Posted on: October 4, 2018 | Written By: Doug Oster |
For 35 years Nancy Martin has composted. She’s so passionate about making sure organic matter doesn’t end up in the trash, she’s been known to take a doggie bag of leftovers after a meal at a friend’s house.
“We’ll be sitting there snacking on something,” she says with a smile, “then I always bring it home and put it in my compost. I feel I was involved in eating and I don’t want to send it to a landfill.”
The environmental educator at the Pennsylvania Resources Council teaches composting and vermicomposting (indoor composting with worms). PRC is the oldest environmental grass roots non-profit in the commonwealth.
Martin has had a compost pile in some form for more than three decades. At one point living on a farm, it was easy, she says, as it was a pile out in the yard. Now that she lives in a neighborhood near West View, she composts in a closed bin.
“If you live in an urban or suburban community, then you’ve got to keep (your compost bin) rodent proof,” she says, “with the lid that locks on.”
There are lots of different bins available. Students who complete her class get a FreeGarden EARTH compost bin. Composting is easy, she adds.
“You can compost anything that used to be alive but no longer is,” Martin says, “but you don’t want to put everything in a backyard bin in an urban or suburban area because of attracting rodents.”
Things like yard and garden debris and kitchen scraps (sans meat or dairy) are the main ingredients.
“We also try to stay away from weeds that have gone to seed and hard-to-kill weeds,” Martin says. “You don’t want to reintroduce those to your garden when you use your compost.”
Also avoid any diseased plants, as those diseases could overwinter in the bin.
When putting things from the kitchen or garden into the pile, there are green ingredients and brown. The first is nitrogen rich; the other is a carbon source.
“I like to recommend that people start off 50/50 by bulk,” she adds. An example would be matching what comes out of the kitchen with the same amount of shredded leaves. If the pile decomposes too slowly, back off the browns, she adds. If it’s wet or there’s a bad odor, add more browns to absorb excess moisture.
Homeowners could reduce the amount of material sent to the landfill by 25 percent or more by composting, but there are other reasons to compost as many gardeners know.
“Garden beds love compost. It helps retain moisture; it also improved drainage,” Martin says. “It helps our plants have a stronger immune system; it supplies nutrients; it helps with the tilth and friability of the soil. You can also use it as a mulch.”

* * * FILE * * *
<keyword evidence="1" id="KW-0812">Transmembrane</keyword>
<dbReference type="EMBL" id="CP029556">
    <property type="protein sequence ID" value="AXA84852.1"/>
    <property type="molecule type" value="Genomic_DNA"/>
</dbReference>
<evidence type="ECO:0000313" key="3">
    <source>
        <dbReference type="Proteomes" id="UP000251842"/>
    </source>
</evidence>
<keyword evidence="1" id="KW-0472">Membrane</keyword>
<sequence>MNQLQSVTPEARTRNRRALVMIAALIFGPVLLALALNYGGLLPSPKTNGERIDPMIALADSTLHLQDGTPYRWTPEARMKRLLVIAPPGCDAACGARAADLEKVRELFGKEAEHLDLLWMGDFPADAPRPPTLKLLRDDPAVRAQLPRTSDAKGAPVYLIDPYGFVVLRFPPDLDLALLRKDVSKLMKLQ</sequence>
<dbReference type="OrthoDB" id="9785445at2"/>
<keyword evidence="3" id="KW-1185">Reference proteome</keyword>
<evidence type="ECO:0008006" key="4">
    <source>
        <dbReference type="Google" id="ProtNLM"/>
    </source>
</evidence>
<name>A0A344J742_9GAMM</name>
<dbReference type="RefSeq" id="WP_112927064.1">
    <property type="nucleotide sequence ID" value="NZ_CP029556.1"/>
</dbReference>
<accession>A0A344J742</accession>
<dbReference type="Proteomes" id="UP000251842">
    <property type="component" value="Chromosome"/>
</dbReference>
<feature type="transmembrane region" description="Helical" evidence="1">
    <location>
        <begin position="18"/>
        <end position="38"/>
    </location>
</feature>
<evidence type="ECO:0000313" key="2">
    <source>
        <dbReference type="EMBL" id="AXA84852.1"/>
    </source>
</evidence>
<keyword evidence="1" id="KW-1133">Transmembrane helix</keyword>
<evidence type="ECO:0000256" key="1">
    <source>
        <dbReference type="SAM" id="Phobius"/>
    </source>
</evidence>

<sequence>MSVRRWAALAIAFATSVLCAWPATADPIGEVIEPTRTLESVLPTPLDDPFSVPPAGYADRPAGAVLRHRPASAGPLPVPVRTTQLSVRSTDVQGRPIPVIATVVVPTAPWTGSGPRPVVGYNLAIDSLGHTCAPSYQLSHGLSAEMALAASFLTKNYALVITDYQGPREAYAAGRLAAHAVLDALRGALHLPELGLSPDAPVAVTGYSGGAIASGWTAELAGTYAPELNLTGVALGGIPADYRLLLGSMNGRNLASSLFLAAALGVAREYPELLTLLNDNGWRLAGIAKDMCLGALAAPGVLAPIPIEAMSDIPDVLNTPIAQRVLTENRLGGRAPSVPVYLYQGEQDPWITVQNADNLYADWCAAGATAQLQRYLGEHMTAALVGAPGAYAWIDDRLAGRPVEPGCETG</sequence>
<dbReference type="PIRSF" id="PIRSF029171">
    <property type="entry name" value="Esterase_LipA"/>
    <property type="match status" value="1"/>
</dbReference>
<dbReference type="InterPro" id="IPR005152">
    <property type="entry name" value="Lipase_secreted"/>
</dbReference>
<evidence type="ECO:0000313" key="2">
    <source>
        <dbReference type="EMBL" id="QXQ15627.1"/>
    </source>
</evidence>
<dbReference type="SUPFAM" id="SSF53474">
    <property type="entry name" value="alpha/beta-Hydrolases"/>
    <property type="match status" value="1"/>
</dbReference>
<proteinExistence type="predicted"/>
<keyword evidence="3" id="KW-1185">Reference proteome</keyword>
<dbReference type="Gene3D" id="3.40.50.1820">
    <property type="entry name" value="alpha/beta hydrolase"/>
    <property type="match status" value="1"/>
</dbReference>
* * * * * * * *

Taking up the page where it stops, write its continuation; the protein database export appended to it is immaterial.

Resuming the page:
Compost would be a perfect thing to spread on a lawn, too. About a quarter of an inch scattered over the grass will give it everything it needs to thrive. Finished compost is also a great addition to potting soil.
Composting might be the best way to recycle as the material never leaves the site, and homeowners get the direct benefit of what they make in the form of compost.
But it’s not just something for the garden.
“Even if you’re not a gardener,” Martin says, “you’re doing the earth a great service by composting, because you’re returning that organic matter back to the soil.”
Martin wants her students to learn how easy composting can be and why it’s important.
“I guess all I’m really hoping for is that we’re going to reduce the amount of material we’re sending to the landfill,” she says, “and at the same time making beautiful gardens.”
Kay Kehler is the digital services manager for Mantis, a company probably best know for its lightweight effective rototillers. But for 40 years they have also offered a variety of rotating composting bins. It’s a fast way to make compost by keeping the fresh material moving by turning the bin once a day.
“In about four weeks or so, you’re going to have your first batch of compost,” she says.
A single rotating bin is filled two thirds of the way with fresh material and then you stop.
“If you keep adding materials, you’re going to start the composting process all over again,” Kehler warns.
The company offers a two-bin system where one side could be making the compost and the other filled with fresh material. The same things that are recommended to add to a regular bin would also be used in the rotating bin. One advantage of these bins is it’s easy to get material in and compost out because of the way they are designed. Some are made of durable plastic, and the bigger composters are made of galvanized steel.
“Getting kids to compost is a good teaching lesson and fun if you turn it into a science project,” she adds.
For gardeners who want their compost in a month or so, a rotating bin is the only way to go. The material reaches 140 to 160 degrees quickly, which kills weed seeds and pathogens.
“You turn kitchen and yard waste into gold for your plants, Kehler said.
Doug Oster is the Everybody Gardens home and garden editor. Reach him at 412-965-3278 or firstname.lastname@example.org. See other stories, blogs, videos and more at everybodygardens.com.
For more information about PRC’s upcoming classes for composting, vermicomposting and water barrel workshops go here.
Mantis rotating composter information is here.
This is a cool list from Mantis of things you might not have thought to use in a composter.
This story shows how composting works at Phipps Conservatory and Botanical Gardens.